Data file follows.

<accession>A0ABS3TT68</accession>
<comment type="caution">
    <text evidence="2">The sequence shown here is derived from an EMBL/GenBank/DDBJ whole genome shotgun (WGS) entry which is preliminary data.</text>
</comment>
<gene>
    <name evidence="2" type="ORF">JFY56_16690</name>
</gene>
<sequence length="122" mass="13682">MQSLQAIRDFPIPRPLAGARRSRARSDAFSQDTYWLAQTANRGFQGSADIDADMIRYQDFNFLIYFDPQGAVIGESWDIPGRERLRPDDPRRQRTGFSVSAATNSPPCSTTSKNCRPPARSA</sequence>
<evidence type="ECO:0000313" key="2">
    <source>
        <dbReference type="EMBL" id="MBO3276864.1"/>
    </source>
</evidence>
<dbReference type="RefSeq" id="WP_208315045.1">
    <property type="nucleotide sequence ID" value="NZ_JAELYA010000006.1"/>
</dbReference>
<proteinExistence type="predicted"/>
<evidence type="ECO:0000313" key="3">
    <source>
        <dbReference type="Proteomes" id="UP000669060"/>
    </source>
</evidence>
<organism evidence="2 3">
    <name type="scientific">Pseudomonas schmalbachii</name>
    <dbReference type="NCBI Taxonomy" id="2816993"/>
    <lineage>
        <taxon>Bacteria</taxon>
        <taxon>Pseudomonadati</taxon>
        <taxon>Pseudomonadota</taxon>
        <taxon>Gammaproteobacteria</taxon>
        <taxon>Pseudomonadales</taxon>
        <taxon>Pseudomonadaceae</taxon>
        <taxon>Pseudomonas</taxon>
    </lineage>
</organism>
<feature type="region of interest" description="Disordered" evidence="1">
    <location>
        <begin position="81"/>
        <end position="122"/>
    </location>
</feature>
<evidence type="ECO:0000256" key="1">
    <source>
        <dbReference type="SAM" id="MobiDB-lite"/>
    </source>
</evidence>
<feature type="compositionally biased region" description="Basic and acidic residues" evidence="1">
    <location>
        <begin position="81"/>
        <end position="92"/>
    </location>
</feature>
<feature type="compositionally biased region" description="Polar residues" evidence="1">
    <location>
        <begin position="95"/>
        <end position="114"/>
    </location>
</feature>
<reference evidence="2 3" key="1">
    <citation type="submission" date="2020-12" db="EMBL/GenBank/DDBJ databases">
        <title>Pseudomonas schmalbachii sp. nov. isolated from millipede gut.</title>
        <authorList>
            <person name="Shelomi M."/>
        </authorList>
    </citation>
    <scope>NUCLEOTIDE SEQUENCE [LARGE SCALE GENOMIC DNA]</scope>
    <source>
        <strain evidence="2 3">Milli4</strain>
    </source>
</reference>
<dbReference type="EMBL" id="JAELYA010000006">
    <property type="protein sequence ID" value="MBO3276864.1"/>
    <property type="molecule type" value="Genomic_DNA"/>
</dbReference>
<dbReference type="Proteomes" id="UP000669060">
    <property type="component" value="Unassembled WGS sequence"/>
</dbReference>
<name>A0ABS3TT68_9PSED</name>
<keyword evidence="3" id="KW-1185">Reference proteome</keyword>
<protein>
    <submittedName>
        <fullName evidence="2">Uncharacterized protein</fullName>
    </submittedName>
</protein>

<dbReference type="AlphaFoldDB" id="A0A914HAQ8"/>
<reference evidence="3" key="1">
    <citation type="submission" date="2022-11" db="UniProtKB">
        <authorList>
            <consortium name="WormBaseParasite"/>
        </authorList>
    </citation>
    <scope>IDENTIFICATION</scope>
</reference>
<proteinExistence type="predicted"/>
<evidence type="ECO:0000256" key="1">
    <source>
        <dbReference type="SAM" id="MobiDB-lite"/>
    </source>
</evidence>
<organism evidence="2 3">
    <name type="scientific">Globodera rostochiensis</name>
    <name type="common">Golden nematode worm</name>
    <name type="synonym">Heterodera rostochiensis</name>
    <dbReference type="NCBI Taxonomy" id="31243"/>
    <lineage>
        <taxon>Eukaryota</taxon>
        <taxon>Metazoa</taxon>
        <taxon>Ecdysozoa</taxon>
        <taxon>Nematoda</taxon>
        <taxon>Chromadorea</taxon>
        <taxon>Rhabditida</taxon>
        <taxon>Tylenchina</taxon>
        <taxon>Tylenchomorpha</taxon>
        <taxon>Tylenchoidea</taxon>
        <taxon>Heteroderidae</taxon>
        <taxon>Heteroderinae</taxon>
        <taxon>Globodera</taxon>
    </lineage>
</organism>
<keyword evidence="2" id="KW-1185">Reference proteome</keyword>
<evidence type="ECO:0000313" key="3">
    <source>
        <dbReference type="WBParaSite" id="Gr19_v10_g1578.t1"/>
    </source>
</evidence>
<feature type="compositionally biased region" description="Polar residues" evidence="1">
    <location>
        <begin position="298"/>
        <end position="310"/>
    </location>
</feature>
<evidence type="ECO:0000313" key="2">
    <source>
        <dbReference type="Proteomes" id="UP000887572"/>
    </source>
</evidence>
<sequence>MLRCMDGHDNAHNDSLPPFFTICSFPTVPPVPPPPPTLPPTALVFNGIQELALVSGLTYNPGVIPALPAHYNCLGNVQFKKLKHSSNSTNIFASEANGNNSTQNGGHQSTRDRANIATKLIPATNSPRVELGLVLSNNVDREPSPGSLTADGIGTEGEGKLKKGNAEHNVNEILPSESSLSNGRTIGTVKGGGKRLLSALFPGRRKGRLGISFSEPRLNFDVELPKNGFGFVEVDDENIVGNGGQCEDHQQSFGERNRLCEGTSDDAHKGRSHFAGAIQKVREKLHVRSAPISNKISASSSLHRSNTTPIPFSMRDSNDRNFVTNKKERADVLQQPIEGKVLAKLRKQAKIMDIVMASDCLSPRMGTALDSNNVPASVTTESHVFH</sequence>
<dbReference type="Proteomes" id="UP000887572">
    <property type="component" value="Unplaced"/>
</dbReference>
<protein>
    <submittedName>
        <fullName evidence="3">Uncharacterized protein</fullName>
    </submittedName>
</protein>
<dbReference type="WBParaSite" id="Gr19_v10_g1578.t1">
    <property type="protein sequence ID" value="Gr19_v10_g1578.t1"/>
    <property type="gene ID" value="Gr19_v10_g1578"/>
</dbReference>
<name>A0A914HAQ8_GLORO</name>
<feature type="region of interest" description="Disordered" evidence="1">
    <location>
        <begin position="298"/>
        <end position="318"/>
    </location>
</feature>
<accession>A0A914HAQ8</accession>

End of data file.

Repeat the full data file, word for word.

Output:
<accession>A0ABS3TT68</accession>
<comment type="caution">
    <text evidence="2">The sequence shown here is derived from an EMBL/GenBank/DDBJ whole genome shotgun (WGS) entry which is preliminary data.</text>
</comment>
<gene>
    <name evidence="2" type="ORF">JFY56_16690</name>
</gene>
<sequence length="122" mass="13682">MQSLQAIRDFPIPRPLAGARRSRARSDAFSQDTYWLAQTANRGFQGSADIDADMIRYQDFNFLIYFDPQGAVIGESWDIPGRERLRPDDPRRQRTGFSVSAATNSPPCSTTSKNCRPPARSA</sequence>
<evidence type="ECO:0000313" key="2">
    <source>
        <dbReference type="EMBL" id="MBO3276864.1"/>
    </source>
</evidence>
<dbReference type="RefSeq" id="WP_208315045.1">
    <property type="nucleotide sequence ID" value="NZ_JAELYA010000006.1"/>
</dbReference>
<proteinExistence type="predicted"/>
<evidence type="ECO:0000313" key="3">
    <source>
        <dbReference type="Proteomes" id="UP000669060"/>
    </source>
</evidence>
<organism evidence="2 3">
    <name type="scientific">Pseudomonas schmalbachii</name>
    <dbReference type="NCBI Taxonomy" id="2816993"/>
    <lineage>
        <taxon>Bacteria</taxon>
        <taxon>Pseudomonadati</taxon>
        <taxon>Pseudomonadota</taxon>
        <taxon>Gammaproteobacteria</taxon>
        <taxon>Pseudomonadales</taxon>
        <taxon>Pseudomonadaceae</taxon>
        <taxon>Pseudomonas</taxon>
    </lineage>
</organism>
<feature type="region of interest" description="Disordered" evidence="1">
    <location>
        <begin position="81"/>
        <end position="122"/>
    </location>
</feature>
<evidence type="ECO:0000256" key="1">
    <source>
        <dbReference type="SAM" id="MobiDB-lite"/>
    </source>
</evidence>
<feature type="compositionally biased region" description="Basic and acidic residues" evidence="1">
    <location>
        <begin position="81"/>
        <end position="92"/>
    </location>
</feature>
<feature type="compositionally biased region" description="Polar residues" evidence="1">
    <location>
        <begin position="95"/>
        <end position="114"/>
    </location>
</feature>
<reference evidence="2 3" key="1">
    <citation type="submission" date="2020-12" db="EMBL/GenBank/DDBJ databases">
        <title>Pseudomonas schmalbachii sp. nov. isolated from millipede gut.</title>
        <authorList>
            <person name="Shelomi M."/>
        </authorList>
    </citation>
    <scope>NUCLEOTIDE SEQUENCE [LARGE SCALE GENOMIC DNA]</scope>
    <source>
        <strain evidence="2 3">Milli4</strain>
    </source>
</reference>
<dbReference type="EMBL" id="JAELYA010000006">
    <property type="protein sequence ID" value="MBO3276864.1"/>
    <property type="molecule type" value="Genomic_DNA"/>
</dbReference>
<dbReference type="Proteomes" id="UP000669060">
    <property type="component" value="Unassembled WGS sequence"/>
</dbReference>
<name>A0ABS3TT68_9PSED</name>
<keyword evidence="3" id="KW-1185">Reference proteome</keyword>
<protein>
    <submittedName>
        <fullName evidence="2">Uncharacterized protein</fullName>
    </submittedName>
</protein>

<dbReference type="AlphaFoldDB" id="A0A914HAQ8"/>
<reference evidence="3" key="1">
    <citation type="submission" date="2022-11" db="UniProtKB">
        <authorList>
            <consortium name="WormBaseParasite"/>
        </authorList>
    </citation>
    <scope>IDENTIFICATION</scope>
</reference>
<proteinExistence type="predicted"/>
<evidence type="ECO:0000256" key="1">
    <source>
        <dbReference type="SAM" id="MobiDB-lite"/>
    </source>
</evidence>
<organism evidence="2 3">
    <name type="scientific">Globodera rostochiensis</name>
    <name type="common">Golden nematode worm</name>
    <name type="synonym">Heterodera rostochiensis</name>
    <dbReference type="NCBI Taxonomy" id="31243"/>
    <lineage>
        <taxon>Eukaryota</taxon>
        <taxon>Metazoa</taxon>
        <taxon>Ecdysozoa</taxon>
        <taxon>Nematoda</taxon>
        <taxon>Chromadorea</taxon>
        <taxon>Rhabditida</taxon>
        <taxon>Tylenchina</taxon>
        <taxon>Tylenchomorpha</taxon>
        <taxon>Tylenchoidea</taxon>
        <taxon>Heteroderidae</taxon>
        <taxon>Heteroderinae</taxon>
        <taxon>Globodera</taxon>
    </lineage>
</organism>
<keyword evidence="2" id="KW-1185">Reference proteome</keyword>
<evidence type="ECO:0000313" key="3">
    <source>
        <dbReference type="WBParaSite" id="Gr19_v10_g1578.t1"/>
    </source>
</evidence>
<feature type="compositionally biased region" description="Polar residues" evidence="1">
    <location>
        <begin position="298"/>
        <end position="310"/>
    </location>
</feature>
<evidence type="ECO:0000313" key="2">
    <source>
        <dbReference type="Proteomes" id="UP000887572"/>
    </source>
</evidence>
<sequence>MLRCMDGHDNAHNDSLPPFFTICSFPTVPPVPPPPPTLPPTALVFNGIQELALVSGLTYNPGVIPALPAHYNCLGNVQFKKLKHSSNSTNIFASEANGNNSTQNGGHQSTRDRANIATKLIPATNSPRVELGLVLSNNVDREPSPGSLTADGIGTEGEGKLKKGNAEHNVNEILPSESSLSNGRTIGTVKGGGKRLLSALFPGRRKGRLGISFSEPRLNFDVELPKNGFGFVEVDDENIVGNGGQCEDHQQSFGERNRLCEGTSDDAHKGRSHFAGAIQKVREKLHVRSAPISNKISASSSLHRSNTTPIPFSMRDSNDRNFVTNKKERADVLQQPIEGKVLAKLRKQAKIMDIVMASDCLSPRMGTALDSNNVPASVTTESHVFH</sequence>
<dbReference type="Proteomes" id="UP000887572">
    <property type="component" value="Unplaced"/>
</dbReference>
<protein>
    <submittedName>
        <fullName evidence="3">Uncharacterized protein</fullName>
    </submittedName>
</protein>
<dbReference type="WBParaSite" id="Gr19_v10_g1578.t1">
    <property type="protein sequence ID" value="Gr19_v10_g1578.t1"/>
    <property type="gene ID" value="Gr19_v10_g1578"/>
</dbReference>
<name>A0A914HAQ8_GLORO</name>
<feature type="region of interest" description="Disordered" evidence="1">
    <location>
        <begin position="298"/>
        <end position="318"/>
    </location>
</feature>
<accession>A0A914HAQ8</accession>